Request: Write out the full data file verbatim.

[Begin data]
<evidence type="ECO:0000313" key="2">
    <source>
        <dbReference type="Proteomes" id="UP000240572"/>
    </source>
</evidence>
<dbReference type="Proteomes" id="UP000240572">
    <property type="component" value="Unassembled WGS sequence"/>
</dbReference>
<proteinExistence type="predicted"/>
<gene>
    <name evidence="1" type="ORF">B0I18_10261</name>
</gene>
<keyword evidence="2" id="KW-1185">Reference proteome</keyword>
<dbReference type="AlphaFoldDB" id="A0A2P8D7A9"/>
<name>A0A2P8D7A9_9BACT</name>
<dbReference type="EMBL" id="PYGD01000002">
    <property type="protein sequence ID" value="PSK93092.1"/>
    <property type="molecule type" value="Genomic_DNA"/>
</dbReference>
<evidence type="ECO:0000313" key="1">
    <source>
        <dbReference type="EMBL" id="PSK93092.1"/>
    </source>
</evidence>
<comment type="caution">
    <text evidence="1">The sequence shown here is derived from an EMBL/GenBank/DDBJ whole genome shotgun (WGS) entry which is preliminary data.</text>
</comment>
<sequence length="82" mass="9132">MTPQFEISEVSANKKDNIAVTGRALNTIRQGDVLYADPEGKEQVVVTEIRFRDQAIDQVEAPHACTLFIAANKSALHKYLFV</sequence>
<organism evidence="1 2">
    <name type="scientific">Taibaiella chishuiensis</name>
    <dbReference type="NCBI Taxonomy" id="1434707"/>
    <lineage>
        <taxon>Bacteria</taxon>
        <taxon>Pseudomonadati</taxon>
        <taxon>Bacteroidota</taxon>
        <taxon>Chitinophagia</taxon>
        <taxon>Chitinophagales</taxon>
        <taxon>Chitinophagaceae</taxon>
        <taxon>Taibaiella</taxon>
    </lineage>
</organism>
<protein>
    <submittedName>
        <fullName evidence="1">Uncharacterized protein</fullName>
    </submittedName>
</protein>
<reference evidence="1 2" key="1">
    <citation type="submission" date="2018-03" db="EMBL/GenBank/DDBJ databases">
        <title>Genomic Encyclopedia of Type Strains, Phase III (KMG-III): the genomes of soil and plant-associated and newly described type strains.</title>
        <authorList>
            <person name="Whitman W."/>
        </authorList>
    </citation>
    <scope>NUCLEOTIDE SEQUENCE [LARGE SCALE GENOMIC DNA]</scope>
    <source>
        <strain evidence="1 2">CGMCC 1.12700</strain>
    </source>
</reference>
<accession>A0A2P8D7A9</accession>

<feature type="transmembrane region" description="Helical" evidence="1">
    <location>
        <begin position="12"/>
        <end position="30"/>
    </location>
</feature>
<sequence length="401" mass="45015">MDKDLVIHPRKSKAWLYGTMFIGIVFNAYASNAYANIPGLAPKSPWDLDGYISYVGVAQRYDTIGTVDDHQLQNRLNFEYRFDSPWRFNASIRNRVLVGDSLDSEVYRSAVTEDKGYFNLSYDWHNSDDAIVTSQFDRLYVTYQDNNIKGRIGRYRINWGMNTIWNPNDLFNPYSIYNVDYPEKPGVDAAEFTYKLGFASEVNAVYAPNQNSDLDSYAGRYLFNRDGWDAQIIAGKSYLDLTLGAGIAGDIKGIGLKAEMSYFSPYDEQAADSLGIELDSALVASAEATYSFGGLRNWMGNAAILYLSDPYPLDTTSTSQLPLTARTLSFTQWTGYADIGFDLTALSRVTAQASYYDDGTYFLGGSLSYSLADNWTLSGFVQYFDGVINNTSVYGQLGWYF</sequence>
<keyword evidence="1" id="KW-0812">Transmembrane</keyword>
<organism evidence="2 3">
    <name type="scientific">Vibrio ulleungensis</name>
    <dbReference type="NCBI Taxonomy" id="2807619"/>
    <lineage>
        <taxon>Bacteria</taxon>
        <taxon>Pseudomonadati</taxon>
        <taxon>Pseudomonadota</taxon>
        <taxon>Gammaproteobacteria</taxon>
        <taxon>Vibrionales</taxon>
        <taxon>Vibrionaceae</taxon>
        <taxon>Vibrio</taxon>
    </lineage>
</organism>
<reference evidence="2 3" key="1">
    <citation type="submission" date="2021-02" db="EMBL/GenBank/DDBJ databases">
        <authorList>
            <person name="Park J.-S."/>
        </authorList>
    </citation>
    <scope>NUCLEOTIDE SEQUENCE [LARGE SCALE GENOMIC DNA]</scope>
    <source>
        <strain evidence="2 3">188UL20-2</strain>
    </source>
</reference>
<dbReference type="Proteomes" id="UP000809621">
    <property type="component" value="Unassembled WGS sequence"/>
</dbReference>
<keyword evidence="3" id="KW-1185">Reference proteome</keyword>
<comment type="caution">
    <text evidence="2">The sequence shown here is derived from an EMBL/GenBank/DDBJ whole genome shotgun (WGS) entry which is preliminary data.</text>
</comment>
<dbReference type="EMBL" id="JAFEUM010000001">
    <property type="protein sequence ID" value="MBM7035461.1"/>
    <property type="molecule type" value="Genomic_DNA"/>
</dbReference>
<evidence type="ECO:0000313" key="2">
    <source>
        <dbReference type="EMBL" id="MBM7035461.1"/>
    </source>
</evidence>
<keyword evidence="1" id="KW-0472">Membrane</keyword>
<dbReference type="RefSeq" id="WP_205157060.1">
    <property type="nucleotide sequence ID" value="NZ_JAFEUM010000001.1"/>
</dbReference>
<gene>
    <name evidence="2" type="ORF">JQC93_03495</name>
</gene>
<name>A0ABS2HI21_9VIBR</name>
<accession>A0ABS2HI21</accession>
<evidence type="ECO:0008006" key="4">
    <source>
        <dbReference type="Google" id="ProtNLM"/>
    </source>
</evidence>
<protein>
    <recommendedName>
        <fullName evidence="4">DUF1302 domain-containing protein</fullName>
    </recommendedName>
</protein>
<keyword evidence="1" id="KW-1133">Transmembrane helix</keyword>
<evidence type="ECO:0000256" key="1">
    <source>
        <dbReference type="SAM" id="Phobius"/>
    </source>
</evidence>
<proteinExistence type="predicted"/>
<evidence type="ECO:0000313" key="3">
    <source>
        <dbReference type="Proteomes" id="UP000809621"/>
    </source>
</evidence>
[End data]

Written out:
<evidence type="ECO:0000313" key="2">
    <source>
        <dbReference type="Proteomes" id="UP000240572"/>
    </source>
</evidence>
<dbReference type="Proteomes" id="UP000240572">
    <property type="component" value="Unassembled WGS sequence"/>
</dbReference>
<proteinExistence type="predicted"/>
<gene>
    <name evidence="1" type="ORF">B0I18_10261</name>
</gene>
<keyword evidence="2" id="KW-1185">Reference proteome</keyword>
<dbReference type="AlphaFoldDB" id="A0A2P8D7A9"/>
<name>A0A2P8D7A9_9BACT</name>
<dbReference type="EMBL" id="PYGD01000002">
    <property type="protein sequence ID" value="PSK93092.1"/>
    <property type="molecule type" value="Genomic_DNA"/>
</dbReference>
<evidence type="ECO:0000313" key="1">
    <source>
        <dbReference type="EMBL" id="PSK93092.1"/>
    </source>
</evidence>
<comment type="caution">
    <text evidence="1">The sequence shown here is derived from an EMBL/GenBank/DDBJ whole genome shotgun (WGS) entry which is preliminary data.</text>
</comment>
<sequence length="82" mass="9132">MTPQFEISEVSANKKDNIAVTGRALNTIRQGDVLYADPEGKEQVVVTEIRFRDQAIDQVEAPHACTLFIAANKSALHKYLFV</sequence>
<organism evidence="1 2">
    <name type="scientific">Taibaiella chishuiensis</name>
    <dbReference type="NCBI Taxonomy" id="1434707"/>
    <lineage>
        <taxon>Bacteria</taxon>
        <taxon>Pseudomonadati</taxon>
        <taxon>Bacteroidota</taxon>
        <taxon>Chitinophagia</taxon>
        <taxon>Chitinophagales</taxon>
        <taxon>Chitinophagaceae</taxon>
        <taxon>Taibaiella</taxon>
    </lineage>
</organism>
<protein>
    <submittedName>
        <fullName evidence="1">Uncharacterized protein</fullName>
    </submittedName>
</protein>
<reference evidence="1 2" key="1">
    <citation type="submission" date="2018-03" db="EMBL/GenBank/DDBJ databases">
        <title>Genomic Encyclopedia of Type Strains, Phase III (KMG-III): the genomes of soil and plant-associated and newly described type strains.</title>
        <authorList>
            <person name="Whitman W."/>
        </authorList>
    </citation>
    <scope>NUCLEOTIDE SEQUENCE [LARGE SCALE GENOMIC DNA]</scope>
    <source>
        <strain evidence="1 2">CGMCC 1.12700</strain>
    </source>
</reference>
<accession>A0A2P8D7A9</accession>

<feature type="transmembrane region" description="Helical" evidence="1">
    <location>
        <begin position="12"/>
        <end position="30"/>
    </location>
</feature>
<sequence length="401" mass="45015">MDKDLVIHPRKSKAWLYGTMFIGIVFNAYASNAYANIPGLAPKSPWDLDGYISYVGVAQRYDTIGTVDDHQLQNRLNFEYRFDSPWRFNASIRNRVLVGDSLDSEVYRSAVTEDKGYFNLSYDWHNSDDAIVTSQFDRLYVTYQDNNIKGRIGRYRINWGMNTIWNPNDLFNPYSIYNVDYPEKPGVDAAEFTYKLGFASEVNAVYAPNQNSDLDSYAGRYLFNRDGWDAQIIAGKSYLDLTLGAGIAGDIKGIGLKAEMSYFSPYDEQAADSLGIELDSALVASAEATYSFGGLRNWMGNAAILYLSDPYPLDTTSTSQLPLTARTLSFTQWTGYADIGFDLTALSRVTAQASYYDDGTYFLGGSLSYSLADNWTLSGFVQYFDGVINNTSVYGQLGWYF</sequence>
<keyword evidence="1" id="KW-0812">Transmembrane</keyword>
<organism evidence="2 3">
    <name type="scientific">Vibrio ulleungensis</name>
    <dbReference type="NCBI Taxonomy" id="2807619"/>
    <lineage>
        <taxon>Bacteria</taxon>
        <taxon>Pseudomonadati</taxon>
        <taxon>Pseudomonadota</taxon>
        <taxon>Gammaproteobacteria</taxon>
        <taxon>Vibrionales</taxon>
        <taxon>Vibrionaceae</taxon>
        <taxon>Vibrio</taxon>
    </lineage>
</organism>
<reference evidence="2 3" key="1">
    <citation type="submission" date="2021-02" db="EMBL/GenBank/DDBJ databases">
        <authorList>
            <person name="Park J.-S."/>
        </authorList>
    </citation>
    <scope>NUCLEOTIDE SEQUENCE [LARGE SCALE GENOMIC DNA]</scope>
    <source>
        <strain evidence="2 3">188UL20-2</strain>
    </source>
</reference>
<dbReference type="Proteomes" id="UP000809621">
    <property type="component" value="Unassembled WGS sequence"/>
</dbReference>
<keyword evidence="3" id="KW-1185">Reference proteome</keyword>
<comment type="caution">
    <text evidence="2">The sequence shown here is derived from an EMBL/GenBank/DDBJ whole genome shotgun (WGS) entry which is preliminary data.</text>
</comment>
<dbReference type="EMBL" id="JAFEUM010000001">
    <property type="protein sequence ID" value="MBM7035461.1"/>
    <property type="molecule type" value="Genomic_DNA"/>
</dbReference>
<evidence type="ECO:0000313" key="2">
    <source>
        <dbReference type="EMBL" id="MBM7035461.1"/>
    </source>
</evidence>
<keyword evidence="1" id="KW-0472">Membrane</keyword>
<dbReference type="RefSeq" id="WP_205157060.1">
    <property type="nucleotide sequence ID" value="NZ_JAFEUM010000001.1"/>
</dbReference>
<gene>
    <name evidence="2" type="ORF">JQC93_03495</name>
</gene>
<name>A0ABS2HI21_9VIBR</name>
<accession>A0ABS2HI21</accession>
<evidence type="ECO:0008006" key="4">
    <source>
        <dbReference type="Google" id="ProtNLM"/>
    </source>
</evidence>
<protein>
    <recommendedName>
        <fullName evidence="4">DUF1302 domain-containing protein</fullName>
    </recommendedName>
</protein>
<keyword evidence="1" id="KW-1133">Transmembrane helix</keyword>
<evidence type="ECO:0000256" key="1">
    <source>
        <dbReference type="SAM" id="Phobius"/>
    </source>
</evidence>
<proteinExistence type="predicted"/>
<evidence type="ECO:0000313" key="3">
    <source>
        <dbReference type="Proteomes" id="UP000809621"/>
    </source>
</evidence>